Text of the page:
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#21 pherthyl

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Posted 22 October 2014 - 08:52 AM

So, the markets took a pretty serious dive last week - and then rebounded pretty solidly this week so far. Anyone panic and sell low (and want to admit it)? Anyone make a bucket shorting? Anyone take a buying opportunity?

 

I wish I had bought (of course), and thought about it but didn't have free cash. Lots of bargains were around; many still are.

 

Hard to tell if it's worth it.  Do you keep cash around sitting idle waiting for a slump?   Then you would have to subtract the opportunity costs of that from any gains you made by hitting a dip in the market.   Sometimes there just isn't a slump and you've lost a lot by waiting.  



#22 dasmo

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Posted 22 October 2014 - 11:16 AM

There was ample warning of a slump. When everyone is talking about the slump coming in the dreaded October coupled with the talk of a correction due to all time highs with the start of the volatility... it's still a risk to pull out but that's why you just take some out. For me it wasn't much, just enough to buy some opportunities. I talked to someone a few weeks back who had pulled everything out into cash. They were a paranoid financial adviser... Or maybe they are right. They did inspire me to take some profits out though...

#23 dasmo

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Posted 23 October 2014 - 08:51 AM

Bought some zillow yesterday and now looking to buy DDD...

#24 dasmo

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Posted 19 November 2014 - 12:34 PM

Hey Concorde, you say you are a day trader. I'm curious what that's like and how do you actually make money doing that. I'm a stock picker and do pretty good but am long and just maintain. the shortest game I played was RIM which I bought at 7ish and sold at 17ish. Everything else I tend to hold a lot longer. How do you come upon that kind of action on a daily basis?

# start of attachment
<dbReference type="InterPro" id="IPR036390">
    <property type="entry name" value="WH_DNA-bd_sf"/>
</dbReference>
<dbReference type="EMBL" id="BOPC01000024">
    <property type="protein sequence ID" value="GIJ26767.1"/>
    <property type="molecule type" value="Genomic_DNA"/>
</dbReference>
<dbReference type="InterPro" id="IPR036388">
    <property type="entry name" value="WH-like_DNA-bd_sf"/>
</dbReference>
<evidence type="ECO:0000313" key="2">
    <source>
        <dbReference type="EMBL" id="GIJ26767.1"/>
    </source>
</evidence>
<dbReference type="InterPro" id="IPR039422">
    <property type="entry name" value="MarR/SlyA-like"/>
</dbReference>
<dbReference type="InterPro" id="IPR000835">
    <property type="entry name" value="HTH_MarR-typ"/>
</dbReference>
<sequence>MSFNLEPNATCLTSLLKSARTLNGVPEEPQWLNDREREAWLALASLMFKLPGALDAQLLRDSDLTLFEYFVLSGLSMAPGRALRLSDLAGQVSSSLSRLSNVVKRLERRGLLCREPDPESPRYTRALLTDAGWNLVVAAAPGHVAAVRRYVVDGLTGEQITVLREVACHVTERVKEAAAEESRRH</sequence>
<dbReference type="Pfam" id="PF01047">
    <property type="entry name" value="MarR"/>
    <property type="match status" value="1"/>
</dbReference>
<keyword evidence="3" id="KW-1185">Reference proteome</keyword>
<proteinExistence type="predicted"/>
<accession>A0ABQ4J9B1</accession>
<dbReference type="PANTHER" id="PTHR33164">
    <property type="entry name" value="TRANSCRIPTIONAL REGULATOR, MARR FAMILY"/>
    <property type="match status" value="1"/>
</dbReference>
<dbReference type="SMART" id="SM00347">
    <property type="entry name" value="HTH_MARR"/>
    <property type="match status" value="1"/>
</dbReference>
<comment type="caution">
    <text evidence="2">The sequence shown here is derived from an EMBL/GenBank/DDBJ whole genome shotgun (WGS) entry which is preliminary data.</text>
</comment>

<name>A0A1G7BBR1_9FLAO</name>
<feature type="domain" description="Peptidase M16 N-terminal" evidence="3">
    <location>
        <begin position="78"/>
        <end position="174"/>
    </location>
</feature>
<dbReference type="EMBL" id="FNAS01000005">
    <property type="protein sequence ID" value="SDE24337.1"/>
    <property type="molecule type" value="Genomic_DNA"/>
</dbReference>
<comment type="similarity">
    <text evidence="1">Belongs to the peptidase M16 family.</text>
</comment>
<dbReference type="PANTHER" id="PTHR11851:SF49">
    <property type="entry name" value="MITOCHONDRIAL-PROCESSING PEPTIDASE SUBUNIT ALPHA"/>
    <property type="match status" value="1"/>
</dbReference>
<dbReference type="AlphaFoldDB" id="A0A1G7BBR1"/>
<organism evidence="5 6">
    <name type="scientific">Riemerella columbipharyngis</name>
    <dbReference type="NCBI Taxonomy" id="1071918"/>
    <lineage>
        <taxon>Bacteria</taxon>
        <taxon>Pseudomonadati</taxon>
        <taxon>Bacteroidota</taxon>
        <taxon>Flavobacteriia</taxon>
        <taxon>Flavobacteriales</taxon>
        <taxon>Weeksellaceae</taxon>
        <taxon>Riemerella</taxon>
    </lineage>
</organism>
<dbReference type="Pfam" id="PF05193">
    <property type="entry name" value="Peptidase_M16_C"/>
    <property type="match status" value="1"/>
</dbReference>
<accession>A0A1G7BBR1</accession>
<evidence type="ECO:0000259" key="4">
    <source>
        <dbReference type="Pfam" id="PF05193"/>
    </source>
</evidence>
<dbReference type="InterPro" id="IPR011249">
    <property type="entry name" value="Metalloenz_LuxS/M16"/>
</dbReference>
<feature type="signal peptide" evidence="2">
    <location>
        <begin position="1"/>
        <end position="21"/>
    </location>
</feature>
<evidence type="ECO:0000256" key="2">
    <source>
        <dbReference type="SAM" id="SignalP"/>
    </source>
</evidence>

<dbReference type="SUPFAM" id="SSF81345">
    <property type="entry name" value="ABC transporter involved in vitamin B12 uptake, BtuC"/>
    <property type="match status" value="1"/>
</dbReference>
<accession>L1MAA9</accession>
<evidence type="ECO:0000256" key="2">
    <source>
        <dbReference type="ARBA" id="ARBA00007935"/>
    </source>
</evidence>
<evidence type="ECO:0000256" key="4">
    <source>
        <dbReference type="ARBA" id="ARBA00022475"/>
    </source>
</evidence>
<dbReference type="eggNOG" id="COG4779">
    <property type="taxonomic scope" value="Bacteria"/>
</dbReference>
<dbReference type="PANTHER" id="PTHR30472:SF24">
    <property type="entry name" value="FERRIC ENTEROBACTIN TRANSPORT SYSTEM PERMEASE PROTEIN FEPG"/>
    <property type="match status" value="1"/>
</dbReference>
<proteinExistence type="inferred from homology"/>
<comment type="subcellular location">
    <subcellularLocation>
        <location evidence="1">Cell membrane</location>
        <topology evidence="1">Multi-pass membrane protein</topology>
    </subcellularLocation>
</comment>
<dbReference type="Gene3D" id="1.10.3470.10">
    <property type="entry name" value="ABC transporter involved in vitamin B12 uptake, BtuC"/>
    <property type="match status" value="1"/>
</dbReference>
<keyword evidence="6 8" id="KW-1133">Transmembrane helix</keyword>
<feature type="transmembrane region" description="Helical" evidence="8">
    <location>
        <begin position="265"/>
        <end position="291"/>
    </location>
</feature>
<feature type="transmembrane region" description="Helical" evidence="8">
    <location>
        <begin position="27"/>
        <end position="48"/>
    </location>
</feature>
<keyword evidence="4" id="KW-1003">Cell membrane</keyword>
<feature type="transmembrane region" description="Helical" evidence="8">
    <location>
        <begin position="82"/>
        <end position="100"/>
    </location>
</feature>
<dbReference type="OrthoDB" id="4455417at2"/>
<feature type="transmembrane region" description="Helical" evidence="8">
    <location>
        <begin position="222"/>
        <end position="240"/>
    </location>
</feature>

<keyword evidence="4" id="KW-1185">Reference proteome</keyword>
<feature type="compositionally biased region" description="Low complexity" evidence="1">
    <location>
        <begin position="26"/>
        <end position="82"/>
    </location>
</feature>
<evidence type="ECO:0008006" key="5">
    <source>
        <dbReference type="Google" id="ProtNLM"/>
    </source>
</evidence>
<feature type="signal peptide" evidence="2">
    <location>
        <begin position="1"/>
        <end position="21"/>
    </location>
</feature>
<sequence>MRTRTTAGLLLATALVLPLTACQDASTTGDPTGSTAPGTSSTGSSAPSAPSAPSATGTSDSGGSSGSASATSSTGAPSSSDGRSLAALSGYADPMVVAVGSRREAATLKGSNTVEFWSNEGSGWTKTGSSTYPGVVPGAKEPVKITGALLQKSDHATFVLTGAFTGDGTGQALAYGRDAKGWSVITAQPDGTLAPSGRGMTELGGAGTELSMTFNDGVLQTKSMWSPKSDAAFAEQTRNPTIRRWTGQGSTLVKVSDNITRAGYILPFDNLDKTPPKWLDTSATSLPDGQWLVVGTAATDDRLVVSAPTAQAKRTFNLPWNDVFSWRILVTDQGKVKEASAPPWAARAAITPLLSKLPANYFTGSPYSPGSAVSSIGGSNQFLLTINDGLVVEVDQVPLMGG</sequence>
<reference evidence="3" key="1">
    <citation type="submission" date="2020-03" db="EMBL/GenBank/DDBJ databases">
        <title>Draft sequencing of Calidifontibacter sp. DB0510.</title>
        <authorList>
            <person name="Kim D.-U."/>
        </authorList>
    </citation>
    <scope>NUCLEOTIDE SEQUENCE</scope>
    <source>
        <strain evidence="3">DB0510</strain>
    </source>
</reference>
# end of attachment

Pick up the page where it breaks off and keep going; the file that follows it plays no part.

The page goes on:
#25 spanky123

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Posted 19 November 2014 - 12:41 PM

Bought some zillow yesterday and now looking to buy DDD...

 

That is not investing, that is gambling!



#26 dasmo

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Posted 19 November 2014 - 12:47 PM

3-D printing especially SLS of metal is the future of manufacturing. Hardly gambling.... Online Realestate sales, mortgages and info is also the future... Zillow is up 15% and DDD is down 5% since I bought... DDD is a longer play though. If zillow doubles I'll take half out.

#27 Mike K.

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Posted 19 November 2014 - 03:50 PM

Day trading sure isn't what it used to be. Bots now run the show and that has taken virtually all of the profit making slack out of the equation.

Someone who moves 300 shares of Ford around once or twice in a day isn't a day trader. Someone who moves 30,000 through a trading platform and skims 3 cents profit on a short is.

I'm not saying Concorde is or isn't a day trader but a "daytrader" and someone who sits in front of their computer making a few moves during a day are two completely different things despite the term being applied to both types of traders interchangeably.

The key to daytrading is buying power (I.e. you get access to money that's not yours in order to execute massive trades). If you don't have it you won't have enough to make a living wage after your fees are factored in, unless you're moving millions of dollars of your own money around in which case you can really pull in some serious cash.

We've got a day trader on VV. I wonder if he'll put his two cents in on this topic?

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#28 pherthyl

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Posted 19 November 2014 - 03:58 PM